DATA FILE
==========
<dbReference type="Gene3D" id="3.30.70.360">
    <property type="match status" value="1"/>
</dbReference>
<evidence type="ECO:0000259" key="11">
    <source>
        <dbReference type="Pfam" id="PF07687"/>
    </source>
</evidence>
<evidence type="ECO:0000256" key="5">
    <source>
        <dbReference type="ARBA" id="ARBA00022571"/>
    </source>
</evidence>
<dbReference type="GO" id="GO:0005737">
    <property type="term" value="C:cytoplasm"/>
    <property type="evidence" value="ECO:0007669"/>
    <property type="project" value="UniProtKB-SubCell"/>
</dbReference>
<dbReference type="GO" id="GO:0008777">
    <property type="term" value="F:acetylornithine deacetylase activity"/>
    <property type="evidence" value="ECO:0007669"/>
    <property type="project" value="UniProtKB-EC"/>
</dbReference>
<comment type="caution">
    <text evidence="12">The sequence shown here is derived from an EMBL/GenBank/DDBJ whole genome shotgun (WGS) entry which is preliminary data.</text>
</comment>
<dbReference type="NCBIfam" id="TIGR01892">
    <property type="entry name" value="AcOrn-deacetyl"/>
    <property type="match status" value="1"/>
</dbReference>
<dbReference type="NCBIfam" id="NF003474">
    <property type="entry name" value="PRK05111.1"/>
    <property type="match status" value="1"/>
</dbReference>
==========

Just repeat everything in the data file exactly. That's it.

<dbReference type="Gene3D" id="3.30.70.360">
    <property type="match status" value="1"/>
</dbReference>
<evidence type="ECO:0000259" key="11">
    <source>
        <dbReference type="Pfam" id="PF07687"/>
    </source>
</evidence>
<evidence type="ECO:0000256" key="5">
    <source>
        <dbReference type="ARBA" id="ARBA00022571"/>
    </source>
</evidence>
<dbReference type="GO" id="GO:0005737">
    <property type="term" value="C:cytoplasm"/>
    <property type="evidence" value="ECO:0007669"/>
    <property type="project" value="UniProtKB-SubCell"/>
</dbReference>
<dbReference type="GO" id="GO:0008777">
    <property type="term" value="F:acetylornithine deacetylase activity"/>
    <property type="evidence" value="ECO:0007669"/>
    <property type="project" value="UniProtKB-EC"/>
</dbReference>
<comment type="caution">
    <text evidence="12">The sequence shown here is derived from an EMBL/GenBank/DDBJ whole genome shotgun (WGS) entry which is preliminary data.</text>
</comment>
<dbReference type="NCBIfam" id="TIGR01892">
    <property type="entry name" value="AcOrn-deacetyl"/>
    <property type="match status" value="1"/>
</dbReference>
<dbReference type="NCBIfam" id="NF003474">
    <property type="entry name" value="PRK05111.1"/>
    <property type="match status" value="1"/>
</dbReference>